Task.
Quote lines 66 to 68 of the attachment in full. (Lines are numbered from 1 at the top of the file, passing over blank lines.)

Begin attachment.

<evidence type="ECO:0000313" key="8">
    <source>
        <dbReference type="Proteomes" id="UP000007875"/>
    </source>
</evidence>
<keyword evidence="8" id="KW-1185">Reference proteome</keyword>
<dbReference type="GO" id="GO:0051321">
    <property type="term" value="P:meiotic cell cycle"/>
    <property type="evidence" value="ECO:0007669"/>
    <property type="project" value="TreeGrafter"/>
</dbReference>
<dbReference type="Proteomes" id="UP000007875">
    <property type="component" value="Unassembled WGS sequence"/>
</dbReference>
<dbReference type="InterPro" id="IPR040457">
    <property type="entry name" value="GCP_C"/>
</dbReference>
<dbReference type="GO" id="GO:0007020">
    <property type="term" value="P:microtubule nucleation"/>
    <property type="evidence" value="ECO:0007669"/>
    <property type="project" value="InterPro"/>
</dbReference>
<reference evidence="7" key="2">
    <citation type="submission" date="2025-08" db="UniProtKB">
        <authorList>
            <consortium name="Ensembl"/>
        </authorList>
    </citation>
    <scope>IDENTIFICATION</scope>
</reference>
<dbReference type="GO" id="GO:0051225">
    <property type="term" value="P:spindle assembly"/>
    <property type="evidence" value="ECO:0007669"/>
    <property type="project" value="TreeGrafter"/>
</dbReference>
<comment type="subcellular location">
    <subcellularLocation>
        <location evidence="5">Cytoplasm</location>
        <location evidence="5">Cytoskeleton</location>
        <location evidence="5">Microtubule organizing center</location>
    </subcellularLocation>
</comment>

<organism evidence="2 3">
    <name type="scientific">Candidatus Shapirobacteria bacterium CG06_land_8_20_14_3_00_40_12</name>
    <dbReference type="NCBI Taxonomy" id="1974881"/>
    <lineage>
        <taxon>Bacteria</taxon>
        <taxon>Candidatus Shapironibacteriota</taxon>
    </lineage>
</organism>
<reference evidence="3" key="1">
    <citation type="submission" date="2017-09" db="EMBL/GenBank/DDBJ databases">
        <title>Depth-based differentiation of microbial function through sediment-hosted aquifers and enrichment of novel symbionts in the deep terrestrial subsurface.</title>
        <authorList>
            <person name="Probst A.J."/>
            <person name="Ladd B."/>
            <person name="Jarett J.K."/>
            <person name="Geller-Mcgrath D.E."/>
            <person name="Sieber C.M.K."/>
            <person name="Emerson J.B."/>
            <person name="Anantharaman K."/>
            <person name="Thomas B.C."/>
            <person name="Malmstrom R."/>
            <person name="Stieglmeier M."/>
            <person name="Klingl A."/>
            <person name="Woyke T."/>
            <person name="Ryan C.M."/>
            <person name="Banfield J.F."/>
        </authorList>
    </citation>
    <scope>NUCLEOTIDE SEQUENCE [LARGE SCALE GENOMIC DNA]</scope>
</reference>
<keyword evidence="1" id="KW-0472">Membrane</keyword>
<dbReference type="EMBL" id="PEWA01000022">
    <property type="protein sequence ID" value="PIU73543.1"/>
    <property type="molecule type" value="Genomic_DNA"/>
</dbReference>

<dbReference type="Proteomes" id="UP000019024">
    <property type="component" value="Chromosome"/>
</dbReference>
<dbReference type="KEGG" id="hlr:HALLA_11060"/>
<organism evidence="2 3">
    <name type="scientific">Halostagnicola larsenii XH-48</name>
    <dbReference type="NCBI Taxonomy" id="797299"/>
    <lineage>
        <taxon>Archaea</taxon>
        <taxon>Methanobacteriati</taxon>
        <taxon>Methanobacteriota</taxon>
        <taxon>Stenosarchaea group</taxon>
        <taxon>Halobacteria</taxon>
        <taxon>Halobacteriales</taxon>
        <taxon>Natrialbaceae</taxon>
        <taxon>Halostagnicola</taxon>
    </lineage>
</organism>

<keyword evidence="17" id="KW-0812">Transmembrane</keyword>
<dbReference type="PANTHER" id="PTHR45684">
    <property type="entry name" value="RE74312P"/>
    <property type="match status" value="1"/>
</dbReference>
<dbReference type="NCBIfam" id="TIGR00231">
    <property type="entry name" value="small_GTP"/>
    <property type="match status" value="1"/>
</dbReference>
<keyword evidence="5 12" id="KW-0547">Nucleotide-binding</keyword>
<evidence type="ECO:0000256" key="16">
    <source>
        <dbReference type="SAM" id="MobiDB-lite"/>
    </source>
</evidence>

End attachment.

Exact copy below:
            <person name="Woyke T."/>
            <person name="Ryan C.M."/>
            <person name="Banfield J.F."/>